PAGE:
What Did Jesus Mean by Eating His Flesh and Drinking His Blood?


We are continuing yesterday's meditation on what Jesus taught about Himself being the true manna that came down from heaven. What Christ said next shocked His listeners to the core:


47I tell you the truth, he who believes has everlasting life. 48I am the bread of life. 49Your forefathers ate the manna in the desert, yet they died. 50But here is the bread that comes down from heaven, which a man may eat and not die. 51I am the living bread that came down from heaven. If anyone eats of this bread, he will live forever. This bread is my flesh, which I will give for the life of the world." 52Then the Jews began to argue sharply among themselves, "How can this man give us his flesh to eat?" 53Jesus said to them, "I tell you the truth, unless you eat the flesh of the Son of Man and drink his blood, you have no life in you. 54Whoever eats my flesh and drinks my blood has eternal life, and I will raise him up at the last day (John 6:47-54).


Many turned back from following Jesus after the above statement (v. 66). As a nation, God had forbidden them to drink blood (Genesis 9:4; Leviticus 7:26-27), so how are we to interpret what He was saying? Some claim that they have the power to change bread and wine into the body of Christ and His blood, but is this correct? Should we take this as a literal statement or a spiritual statement? Jesus explained that He was speaking in spiritual terms. He said to them, “The words I have spoken to you are spirit and they are life (John 6:63).


We have no problem understanding that when Jesus spoke to the Samaritan woman at the well in Samaria, i.e., when He was talking about the water He would give, Christ was talking in terms of the Spirit of God (John 4:13-14). Why should we think in literal terms about eating His flesh and drinking His blood? When He said, “I am the vine” (John 15:5) or, “I am the door of the sheep” (John 10:10), we should not believe for a minute that He was speaking in literal terms. He was speaking in picture language. The Passover lamb, a type of the sacrificial death of Christ, had to be consumed entirely, and none left over for the morning (Exodus 12:9-10). Eating His flesh and drinking His blood speaks of a total encounter with the Lord Jesus.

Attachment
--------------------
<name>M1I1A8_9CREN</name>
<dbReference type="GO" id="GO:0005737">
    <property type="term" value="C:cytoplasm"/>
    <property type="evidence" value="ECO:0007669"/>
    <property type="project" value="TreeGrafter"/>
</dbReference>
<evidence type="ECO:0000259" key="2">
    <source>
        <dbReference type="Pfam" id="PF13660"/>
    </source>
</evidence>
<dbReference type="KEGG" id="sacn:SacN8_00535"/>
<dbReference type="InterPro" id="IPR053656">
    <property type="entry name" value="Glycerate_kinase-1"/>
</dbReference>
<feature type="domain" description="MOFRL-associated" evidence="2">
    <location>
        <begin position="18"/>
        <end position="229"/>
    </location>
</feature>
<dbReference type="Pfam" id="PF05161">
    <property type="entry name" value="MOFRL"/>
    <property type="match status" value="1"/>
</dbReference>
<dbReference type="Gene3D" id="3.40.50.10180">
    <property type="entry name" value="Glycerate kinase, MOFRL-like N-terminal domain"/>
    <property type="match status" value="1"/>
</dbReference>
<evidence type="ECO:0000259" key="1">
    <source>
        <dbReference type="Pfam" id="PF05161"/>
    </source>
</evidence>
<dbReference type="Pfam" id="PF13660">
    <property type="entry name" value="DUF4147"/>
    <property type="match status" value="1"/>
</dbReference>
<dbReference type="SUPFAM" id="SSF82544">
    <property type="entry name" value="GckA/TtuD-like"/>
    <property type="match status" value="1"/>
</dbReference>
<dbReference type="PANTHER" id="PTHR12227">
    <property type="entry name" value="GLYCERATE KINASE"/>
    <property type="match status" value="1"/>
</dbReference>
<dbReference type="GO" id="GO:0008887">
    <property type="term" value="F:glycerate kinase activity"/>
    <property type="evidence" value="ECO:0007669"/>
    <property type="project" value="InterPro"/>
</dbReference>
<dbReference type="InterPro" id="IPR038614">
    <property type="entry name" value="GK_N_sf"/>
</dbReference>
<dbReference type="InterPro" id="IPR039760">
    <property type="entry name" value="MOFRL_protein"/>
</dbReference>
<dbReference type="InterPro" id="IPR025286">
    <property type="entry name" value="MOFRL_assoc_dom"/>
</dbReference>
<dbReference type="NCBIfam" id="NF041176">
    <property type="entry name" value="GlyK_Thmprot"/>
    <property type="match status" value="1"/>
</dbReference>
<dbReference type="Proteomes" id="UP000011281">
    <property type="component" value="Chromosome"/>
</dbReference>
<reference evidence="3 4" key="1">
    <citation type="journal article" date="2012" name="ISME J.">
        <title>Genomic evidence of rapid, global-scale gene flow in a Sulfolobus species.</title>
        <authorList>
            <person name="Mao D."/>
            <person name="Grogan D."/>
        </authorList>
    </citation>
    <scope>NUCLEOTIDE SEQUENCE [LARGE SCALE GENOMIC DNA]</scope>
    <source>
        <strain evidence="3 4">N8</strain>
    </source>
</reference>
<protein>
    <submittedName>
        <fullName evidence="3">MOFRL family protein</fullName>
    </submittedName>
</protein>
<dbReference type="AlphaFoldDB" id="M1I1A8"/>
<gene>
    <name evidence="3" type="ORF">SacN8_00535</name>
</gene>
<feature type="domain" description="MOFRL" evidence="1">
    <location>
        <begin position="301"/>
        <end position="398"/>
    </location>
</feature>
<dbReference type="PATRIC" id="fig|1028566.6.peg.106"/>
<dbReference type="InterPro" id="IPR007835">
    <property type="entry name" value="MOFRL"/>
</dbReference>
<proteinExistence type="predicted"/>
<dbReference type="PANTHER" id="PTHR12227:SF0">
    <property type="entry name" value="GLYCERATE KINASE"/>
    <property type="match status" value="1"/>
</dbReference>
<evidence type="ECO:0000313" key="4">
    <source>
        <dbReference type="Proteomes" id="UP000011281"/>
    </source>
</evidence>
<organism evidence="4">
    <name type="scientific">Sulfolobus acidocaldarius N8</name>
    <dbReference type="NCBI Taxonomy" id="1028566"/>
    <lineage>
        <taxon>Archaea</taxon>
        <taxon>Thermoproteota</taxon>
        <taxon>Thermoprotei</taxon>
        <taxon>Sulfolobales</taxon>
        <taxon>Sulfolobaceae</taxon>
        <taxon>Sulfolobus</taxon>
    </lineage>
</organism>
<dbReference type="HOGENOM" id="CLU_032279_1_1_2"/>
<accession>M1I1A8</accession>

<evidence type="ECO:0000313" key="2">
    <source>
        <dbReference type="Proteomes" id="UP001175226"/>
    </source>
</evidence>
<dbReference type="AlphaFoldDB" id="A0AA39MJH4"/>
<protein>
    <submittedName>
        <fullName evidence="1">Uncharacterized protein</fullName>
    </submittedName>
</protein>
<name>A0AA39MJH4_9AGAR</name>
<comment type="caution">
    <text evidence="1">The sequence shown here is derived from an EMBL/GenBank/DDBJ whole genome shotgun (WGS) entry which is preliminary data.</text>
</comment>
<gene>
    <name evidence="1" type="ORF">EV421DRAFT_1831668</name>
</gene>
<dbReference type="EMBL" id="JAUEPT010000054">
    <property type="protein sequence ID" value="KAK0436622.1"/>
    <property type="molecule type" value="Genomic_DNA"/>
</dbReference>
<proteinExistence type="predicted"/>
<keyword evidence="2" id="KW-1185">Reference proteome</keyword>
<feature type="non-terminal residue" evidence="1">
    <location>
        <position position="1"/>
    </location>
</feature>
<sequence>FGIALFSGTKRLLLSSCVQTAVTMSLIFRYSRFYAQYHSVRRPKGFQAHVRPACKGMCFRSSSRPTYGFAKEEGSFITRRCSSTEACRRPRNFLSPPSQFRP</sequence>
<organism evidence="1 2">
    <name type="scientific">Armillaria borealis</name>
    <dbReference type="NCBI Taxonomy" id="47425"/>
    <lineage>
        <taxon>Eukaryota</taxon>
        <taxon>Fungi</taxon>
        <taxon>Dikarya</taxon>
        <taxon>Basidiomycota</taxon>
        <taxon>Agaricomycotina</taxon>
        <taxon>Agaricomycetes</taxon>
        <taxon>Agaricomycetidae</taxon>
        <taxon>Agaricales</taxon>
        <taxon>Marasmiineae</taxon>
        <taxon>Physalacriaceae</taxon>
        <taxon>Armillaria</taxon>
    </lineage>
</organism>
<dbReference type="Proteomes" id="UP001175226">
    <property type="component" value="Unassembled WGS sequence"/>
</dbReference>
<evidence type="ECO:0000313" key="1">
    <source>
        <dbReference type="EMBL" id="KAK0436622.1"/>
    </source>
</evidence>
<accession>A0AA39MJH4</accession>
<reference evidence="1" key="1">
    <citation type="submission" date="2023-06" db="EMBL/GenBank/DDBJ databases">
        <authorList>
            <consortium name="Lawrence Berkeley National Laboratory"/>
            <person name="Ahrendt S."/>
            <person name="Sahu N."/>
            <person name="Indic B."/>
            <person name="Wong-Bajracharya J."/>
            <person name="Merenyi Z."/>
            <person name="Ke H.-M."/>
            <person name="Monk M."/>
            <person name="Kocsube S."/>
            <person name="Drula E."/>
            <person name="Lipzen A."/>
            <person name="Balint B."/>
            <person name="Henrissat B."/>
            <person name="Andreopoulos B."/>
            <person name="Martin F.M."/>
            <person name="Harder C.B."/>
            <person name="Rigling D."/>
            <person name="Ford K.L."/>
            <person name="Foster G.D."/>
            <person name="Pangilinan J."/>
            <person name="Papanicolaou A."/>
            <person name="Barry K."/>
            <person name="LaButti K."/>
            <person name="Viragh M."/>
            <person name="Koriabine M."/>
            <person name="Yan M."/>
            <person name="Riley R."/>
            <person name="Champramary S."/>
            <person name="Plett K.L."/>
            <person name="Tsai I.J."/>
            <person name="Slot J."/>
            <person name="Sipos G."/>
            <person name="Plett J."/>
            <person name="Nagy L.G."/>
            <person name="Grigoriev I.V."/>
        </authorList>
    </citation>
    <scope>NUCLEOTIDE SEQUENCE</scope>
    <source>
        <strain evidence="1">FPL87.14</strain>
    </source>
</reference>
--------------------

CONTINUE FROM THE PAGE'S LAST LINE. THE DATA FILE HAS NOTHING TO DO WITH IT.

When He said these words, it was close to the time of Passover (John 6:4). As occupants of the household had to eat all of the Passover lamb, we are to spiritually feed on the person of Jesus, the Bread of Life, the actual fulfillment of the Passover Lamb of God. Just as we consume bread and wine, and the blood takes the nutrition to every part of the body, feeding on Christ spiritually allows His Word and Spirit to touch every area of our character as we live for Him and no longer for ourselves.


Paul the Apostle wrote about what happens to us when we give our lives to Christ, “For you died, and your life is now hidden with Christ in God” (Colossians 3:3). Eternal life is to partake of the Bread of Life, the staple diet of the Christian. These words call for radical steps of giving up ownership of ourselves and all that we have. Isaac Watts, the Christian hymn writer, said, “Were the whole realm of nature mine, that were an offering far too small; Love so amazing, so divine, demands my soul, my life, my all.” Do you have Him? And does Christ have you? Jesus went on to say, 55“For my flesh is real food and my blood is real drink. 56Whoever eats my flesh and drinks my blood remains in me, and I in him. 57Just as the living Father sent me and I live because of the Father, so the one who feeds on me will live because of me. 58This is the bread that came down from heaven. Your forefathers ate manna and died, but he who feeds on this bread will live forever” (John 6:55-58).


We must receive Christ into our lives and feed on Him for the rest of our lives, starting at the point of believing and receiving Him. This eternal life begins upon taking that step of faith. Jesus could not be more explicit about it than when He made this statement:


I tell you the truth, he who believes has everlasting life (John 6:47).


Shortened from the more extended study at the following link: Jesus the Living Bread